• Here are some thoughts as to why we saw what we saw : Though there is research about expectations of the location of page elements in a layout, these researchers don‘t correlate breaking these expectations with actual usability (see: Michael Bernard and Jakob Nieslen). Don Norman‘s concept of affordance – the perceived properties of a thing that determine how it is to be used – seems to be more important in web layout than conforming to standards. With the Audi site it is clear what is navigation and what is not. Users can build a pattern of interaction with the site immediately. By „immediately“ I mean at the pre-attentive level or within a fraction of second. There is a large body of visual perception theory that supports this argument. Our findings clearly show users have no problem to distinguish the navigation and make generalizations about ist function. They then had no difficulties using the site.
  • Questions?
  • Audi casestudy jameskalbach (1)

    1. 1. Case Study: Audi
    2. 2. <ul><li>1. Schematics (wireframes) </li></ul><ul><li>2. „Jumping Boxes“ </li></ul><ul><li>3. Right vs. Left Navigation </li></ul>
    3. 3. Schematics <ul><li>D ocuments separate & independent </li></ul>Problem: Traceability <ul><li>Changes & updates inefficient </li></ul><ul><li>Version control problemati c </li></ul>
    4. 4. Schematics Solution: Adobe GoLive <ul><li>Sitemap and schematics linked 1:1 </li></ul><ul><li>Components = modular construction </li></ul><ul><li>WebDAV server </li></ul><ul><ul><li>concurrent work on schematics </li></ul></ul><ul><ul><li>remote access by client </li></ul></ul><ul><li>Cross Platform: PC and Mac; HTML </li></ul>Convergence of deliverables
    5. 5. Schematics
    6. 6. Schematics Disadvantages <ul><li>Site file grew to 30+ mb </li></ul><ul><li>Unstable, crashed </li></ul><ul><li>Sitemap tool is suboptimal </li></ul><ul><li>Didn‘t get team buy-in </li></ul>Overall GoLive met our expectations, but is the wrong tool for the job Underscores need for an IA tool
    7. 7. <ul><li>1. Schematics (wireframes) </li></ul><ul><li>2. „Jumping Boxes“ </li></ul><ul><li>3. Right vs. Left Navigation </li></ul>
    8. 8. Jumping Boxes Users surf with different window sizes Problem: Variable Browser Sizes <ul><li>On e screen size  W eb design </li></ul><ul><li>Right navigation must be visible </li></ul>
    9. 9. Jumping Boxes Three page layouts offered – S, M, L from 640x480 to 1024x768 Automated Layout <ul><li>Fulfilled CI constraints </li></ul><ul><li>Brand: “Vorsprung durch Technik” </li></ul>
    10. 11. Jumping Boxes Disadvantages <ul><li>Technically difficult to implement </li></ul><ul><li>Usability problems? </li></ul><ul><li>Not needed for all page types </li></ul>A complex solution for a simple problem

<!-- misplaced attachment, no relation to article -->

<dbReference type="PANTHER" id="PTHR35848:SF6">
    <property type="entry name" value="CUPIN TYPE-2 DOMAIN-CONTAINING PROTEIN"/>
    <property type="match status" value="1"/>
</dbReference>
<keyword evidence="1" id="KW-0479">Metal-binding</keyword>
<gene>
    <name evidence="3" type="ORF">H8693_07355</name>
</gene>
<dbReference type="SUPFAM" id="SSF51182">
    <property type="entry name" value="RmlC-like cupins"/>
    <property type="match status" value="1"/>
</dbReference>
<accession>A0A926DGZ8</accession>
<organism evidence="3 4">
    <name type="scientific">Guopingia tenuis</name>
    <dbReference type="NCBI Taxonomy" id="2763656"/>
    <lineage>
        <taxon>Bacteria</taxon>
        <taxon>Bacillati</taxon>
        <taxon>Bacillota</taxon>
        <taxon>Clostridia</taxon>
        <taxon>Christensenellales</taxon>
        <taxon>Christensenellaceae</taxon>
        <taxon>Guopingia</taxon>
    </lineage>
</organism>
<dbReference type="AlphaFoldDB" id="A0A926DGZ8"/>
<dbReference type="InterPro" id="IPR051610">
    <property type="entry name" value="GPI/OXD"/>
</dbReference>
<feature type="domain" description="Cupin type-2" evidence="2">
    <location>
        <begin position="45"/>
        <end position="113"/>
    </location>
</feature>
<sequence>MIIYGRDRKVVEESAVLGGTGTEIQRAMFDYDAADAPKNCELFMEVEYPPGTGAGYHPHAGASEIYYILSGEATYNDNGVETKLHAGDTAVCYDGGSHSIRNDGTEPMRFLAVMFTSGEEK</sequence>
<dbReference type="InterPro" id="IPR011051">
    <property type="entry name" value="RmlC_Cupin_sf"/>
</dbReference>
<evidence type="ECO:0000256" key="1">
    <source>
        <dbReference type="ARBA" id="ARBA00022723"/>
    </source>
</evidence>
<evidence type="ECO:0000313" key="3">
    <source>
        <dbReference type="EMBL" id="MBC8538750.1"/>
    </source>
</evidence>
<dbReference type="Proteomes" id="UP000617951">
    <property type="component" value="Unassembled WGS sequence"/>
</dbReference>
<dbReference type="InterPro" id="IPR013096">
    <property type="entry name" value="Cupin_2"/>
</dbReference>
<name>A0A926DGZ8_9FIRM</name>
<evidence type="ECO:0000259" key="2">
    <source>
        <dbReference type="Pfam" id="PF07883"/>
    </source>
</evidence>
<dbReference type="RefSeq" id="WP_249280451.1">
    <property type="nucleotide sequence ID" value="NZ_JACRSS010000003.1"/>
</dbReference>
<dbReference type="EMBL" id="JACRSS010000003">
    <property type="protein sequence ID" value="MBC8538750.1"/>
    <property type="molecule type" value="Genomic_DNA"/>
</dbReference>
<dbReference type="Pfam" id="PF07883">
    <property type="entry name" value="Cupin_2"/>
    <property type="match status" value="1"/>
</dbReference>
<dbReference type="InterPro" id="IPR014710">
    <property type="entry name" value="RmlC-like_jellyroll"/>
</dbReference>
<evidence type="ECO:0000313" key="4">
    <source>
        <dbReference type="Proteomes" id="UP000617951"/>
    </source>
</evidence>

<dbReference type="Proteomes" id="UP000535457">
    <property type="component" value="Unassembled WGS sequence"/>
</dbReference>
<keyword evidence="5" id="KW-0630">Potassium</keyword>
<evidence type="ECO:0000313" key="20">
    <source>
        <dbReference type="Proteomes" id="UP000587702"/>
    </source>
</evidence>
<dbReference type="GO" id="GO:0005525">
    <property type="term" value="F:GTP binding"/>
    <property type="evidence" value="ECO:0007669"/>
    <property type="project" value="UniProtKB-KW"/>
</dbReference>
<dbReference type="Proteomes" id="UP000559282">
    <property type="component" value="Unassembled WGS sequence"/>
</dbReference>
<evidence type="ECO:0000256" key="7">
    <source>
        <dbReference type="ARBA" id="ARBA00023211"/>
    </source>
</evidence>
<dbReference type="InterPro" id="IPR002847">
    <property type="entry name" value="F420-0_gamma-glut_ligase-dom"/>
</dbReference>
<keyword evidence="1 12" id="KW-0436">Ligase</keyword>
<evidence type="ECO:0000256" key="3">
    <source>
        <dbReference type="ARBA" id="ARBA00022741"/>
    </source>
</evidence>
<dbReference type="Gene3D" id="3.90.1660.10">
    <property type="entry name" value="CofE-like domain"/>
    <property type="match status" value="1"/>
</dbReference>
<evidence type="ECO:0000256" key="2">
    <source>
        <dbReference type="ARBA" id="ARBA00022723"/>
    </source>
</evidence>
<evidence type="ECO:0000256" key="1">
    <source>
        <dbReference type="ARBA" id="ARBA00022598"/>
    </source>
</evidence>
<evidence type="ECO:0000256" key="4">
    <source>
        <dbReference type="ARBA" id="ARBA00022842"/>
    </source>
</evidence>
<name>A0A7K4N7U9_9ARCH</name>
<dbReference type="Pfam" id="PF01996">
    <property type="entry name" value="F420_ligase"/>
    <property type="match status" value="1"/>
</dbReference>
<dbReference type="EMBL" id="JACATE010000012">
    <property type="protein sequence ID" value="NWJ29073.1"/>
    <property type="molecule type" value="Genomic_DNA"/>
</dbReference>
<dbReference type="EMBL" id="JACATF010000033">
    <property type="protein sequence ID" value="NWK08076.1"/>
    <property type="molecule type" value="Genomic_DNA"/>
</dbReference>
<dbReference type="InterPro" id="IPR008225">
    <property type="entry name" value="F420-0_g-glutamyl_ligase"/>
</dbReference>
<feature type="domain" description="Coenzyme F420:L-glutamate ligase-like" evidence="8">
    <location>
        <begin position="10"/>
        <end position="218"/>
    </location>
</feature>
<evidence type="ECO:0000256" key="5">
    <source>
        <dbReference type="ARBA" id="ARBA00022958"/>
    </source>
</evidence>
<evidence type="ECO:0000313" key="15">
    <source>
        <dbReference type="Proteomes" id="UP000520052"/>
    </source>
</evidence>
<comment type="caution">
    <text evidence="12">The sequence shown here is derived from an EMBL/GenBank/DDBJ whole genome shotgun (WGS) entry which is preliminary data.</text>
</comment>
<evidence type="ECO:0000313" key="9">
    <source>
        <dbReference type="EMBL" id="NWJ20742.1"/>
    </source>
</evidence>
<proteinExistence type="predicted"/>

11. 12. <ul><li>1. Schematics (wireframes) </li></ul><ul><li>2. „Jumping Boxes“ </li></ul><ul><li>3. Right vs. Left Navigation </li></ul>
    12. 13. Right vs. Left Navigation Right navigation = Audi as innovator Challenge: Competitive Difference <ul><li>Sm oother interaction with scrollbar </li></ul><ul><li>Greater focus on content </li></ul><ul><li>Subjectively accepted by users </li></ul>
    13. 14. Right vs. Left Navigation 2 prototypes: 1 left & 1 right navigation 64 users: 2 groups External Test: <ul><li>Part 1 – Six tasks were timed </li></ul><ul><li>Part 2 - Eye movement analysis </li></ul><ul><li>Part 3 - Interviews </li></ul>
    14. 15. Right vs. Left Navigation Time Tasks 1 2 3 4 5 6 R L Significant Part 1 - Hypothesis
    15. 16. Right vs. Left Navigation Time Tasks 1 2 3 4 5 6 R L No Significance Part 1 - Results
    16. 17. Right vs. Left Navigation Method: User rapidly coordinate clicks with where they look Part 2 – Eye movement <ul><li>Hypothesis: </li></ul><ul><li>right navigation > focus on content </li></ul>
    17. 18. Right vs. Left Navigation Results: Stronger focus on content
    18. 19. Right vs. Left Navigation Do you like the right navigation? Part 3 – Interview : | : ) : ( 7 23 2
    19. 20. Right vs. Left Navigation „ Normal” methods with 25 participants Subsequent Usability Test <ul><li>Corroborated findings of first test </li></ul><ul><li>No difficulties with a right navigation </li></ul><ul><li>Positive subjective response </li></ul><ul><li>Only 1 commented on right navigation </li></ul>
    20. 21. Right vs. Left Navigation Conclusions <ul><li>Users are ambidextrous in terms of navigation position </li></ul><ul><li>Consistency and learnability </li></ul><ul><li>People expect that websites vary </li></ul><ul><li>Interaction given by design and layout, not prior expectations (Affordance) </li></ul>
    21. 22. Thank You